I finally trapped a hawk!
Cody and Bob, two other falconer’s in the Arkansas Hawking Association, are in Ft. Smith for Thanksgiving this week. They were having problems with a juvenile RT chasing and crabbing with their birds and offered to take me to it if I wanted so 1. I could trap a hawk and 2. their birds would be left alone. I of course took them up on the offer and drove the hour south to Ft. Smith.
After meeting them and jumping in their truck (in retrospect, I don’t know who’s truck it was, but Bob was driving and I assume it is his) we hit the road. We saw a couple of birds before we got to the one that had been bothering them, and tried for one that Cody thought was large. I threw out my trap and when that didn’t work after a few minutes we also threw out Cody’s trap. The bird apparently liked the look of his dwarf hamster much better and hit the trap in a short time. We drove up to the bird and Cody jumped out to deal with it. I tried to get out but the darn door wouldn’t open. Tried unlocking, relocking, and unlocking it again, but Bob had to come around and let me out. By the time I was finally out of the truck Cody had the RT pretty well managed. It turned out not to be a large bird like he’d thought but a smaller male. We hooded and socked it just in case and went to check on the other juvenile.
The second juvenile was conveniently standing on a tall set of lights near a sports field (honestly can’t remember if it was football, baseball, soccer, etc right now). Cody put his trap out and that bird also responded in a few minutes and hit the trap. This time we knew the door wouldn’t open from inside so Cody let me out and we ran to the trap. I grabbed the bird this time and Cody dealt with the nooses. It was larger than the first bird we caught, but not huge. It was probably a small female but perhaps was a large male. Unfortunately we inspected the feet and there were some not-good looking bumps and sores that may have been the beginning of avian pox or some other disease. I decided didn’t want to deal with a sick bird right off the bat with my first bird. Bob and Cody were worried about it crabbing with their birds again so we drove a few miles away before releasing it. I washed off well with hand sanitizer to make sure I didn’t transfer anything to the first bird.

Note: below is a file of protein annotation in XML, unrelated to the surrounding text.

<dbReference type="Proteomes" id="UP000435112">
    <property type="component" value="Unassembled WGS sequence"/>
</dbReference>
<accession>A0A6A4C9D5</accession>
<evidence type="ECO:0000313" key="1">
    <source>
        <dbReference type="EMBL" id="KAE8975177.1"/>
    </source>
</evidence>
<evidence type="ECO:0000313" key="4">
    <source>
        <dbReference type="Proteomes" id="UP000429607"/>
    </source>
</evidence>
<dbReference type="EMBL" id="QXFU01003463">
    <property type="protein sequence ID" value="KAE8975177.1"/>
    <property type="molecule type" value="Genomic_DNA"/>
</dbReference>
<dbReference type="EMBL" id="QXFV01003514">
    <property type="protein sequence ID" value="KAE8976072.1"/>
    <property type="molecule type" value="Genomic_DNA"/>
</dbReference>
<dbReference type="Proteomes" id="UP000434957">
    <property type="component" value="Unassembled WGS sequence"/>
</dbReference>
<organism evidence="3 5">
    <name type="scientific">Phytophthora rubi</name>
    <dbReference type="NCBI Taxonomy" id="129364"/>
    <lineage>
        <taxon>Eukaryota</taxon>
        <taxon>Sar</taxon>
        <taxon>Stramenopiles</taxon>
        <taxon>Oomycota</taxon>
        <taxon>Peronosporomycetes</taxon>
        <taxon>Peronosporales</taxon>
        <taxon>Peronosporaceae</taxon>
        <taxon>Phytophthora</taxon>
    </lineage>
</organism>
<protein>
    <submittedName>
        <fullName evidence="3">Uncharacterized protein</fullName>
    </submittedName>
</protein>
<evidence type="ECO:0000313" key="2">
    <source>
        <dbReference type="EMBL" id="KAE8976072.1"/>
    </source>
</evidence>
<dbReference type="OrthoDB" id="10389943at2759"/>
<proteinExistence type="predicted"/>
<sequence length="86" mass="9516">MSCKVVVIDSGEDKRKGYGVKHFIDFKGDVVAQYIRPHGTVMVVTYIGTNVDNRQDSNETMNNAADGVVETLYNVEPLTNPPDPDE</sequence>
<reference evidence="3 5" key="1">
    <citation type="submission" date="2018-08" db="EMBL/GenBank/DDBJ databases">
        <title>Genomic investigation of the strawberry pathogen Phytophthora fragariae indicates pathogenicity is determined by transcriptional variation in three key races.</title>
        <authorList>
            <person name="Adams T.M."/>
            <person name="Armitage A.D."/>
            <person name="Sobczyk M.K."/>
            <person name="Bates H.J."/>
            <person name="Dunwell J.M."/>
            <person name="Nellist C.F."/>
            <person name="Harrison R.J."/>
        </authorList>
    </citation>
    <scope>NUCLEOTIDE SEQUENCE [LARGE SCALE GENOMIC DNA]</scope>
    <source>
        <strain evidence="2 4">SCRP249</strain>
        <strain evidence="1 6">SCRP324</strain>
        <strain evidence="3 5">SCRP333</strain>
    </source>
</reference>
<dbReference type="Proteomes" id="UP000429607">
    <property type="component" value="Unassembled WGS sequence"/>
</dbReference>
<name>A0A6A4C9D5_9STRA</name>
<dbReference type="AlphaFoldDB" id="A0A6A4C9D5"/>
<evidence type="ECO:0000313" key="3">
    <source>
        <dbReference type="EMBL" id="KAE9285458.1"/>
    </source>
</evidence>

After trapping I went out rabbit hunting with Bob and Cody. All three of their birds got rabbits and I didn’t get to see a single one because I was too busy beating the brush. It was my first time in the field with hunting hawks, so it was still a great experience.
Cody let me borrow some cuffs and jesses so I could unsock the hooded bird and let it poo. It stood on the first rather well and after a few minutes did it’s business. I was satisfied it wasn’t doing to die from being constrained too long and we resocked it for the drive back to Fayetteville.
We found another few juveniles on the way to my car and threw the trap out at one, but it ignored the trap. I was happy with my bird even if it is small, so that didn’t disappoint me overly much.
Once I got home I set the hooded bird up on a box perch in the mews and had lunch because it was nearly 1:30 and I hadn’t eaten since 6 am. It took a second to figure out what was going on but was fine once it got a grip.
After eating as quickly as I could I took the bird into the garage and struck the hood. It looked at me for a few seconds and bated. I put it back on the first and it bated again. After less than 5 minutes of this it was either too tired or decided I wasn’t so terrible and stood on the glove. After a minute or so it bated again. Back on the first he went and he stood again for almost another minute before bating. This happened 4 or 5 times and then he just stood there. I started walking around after a few minutes and he seemed to ride the glove fine. Forty five minutes later he hadn’t bated once, though still wasn’t especially happy. I hooded him, which only took three tries, and took him back to the mews. I didn’t want him to see the dogs just yet and had to walk through the house past them to get to the mews. I unhooded him after he settled back on the the bow perch and there he’s sitting.
I’m going to give him an hour or two to calm down and then try to offer him some food on the fist. His breast isn’t especially sharp, so says Bob, so he may not be interested in food, but I’ll give it a shot. The faster he’s eating the faster I can really get training going.
While walking around the garage amazed he wasn’t bating I was thinking about names. I finally settled on naming him after Ögedei (pronounced Oh-geh-die), Genghis Khan‘s third son and second Great Khan of the Mongol Empire. It seems fitting given the Mongol’s long history of falconry.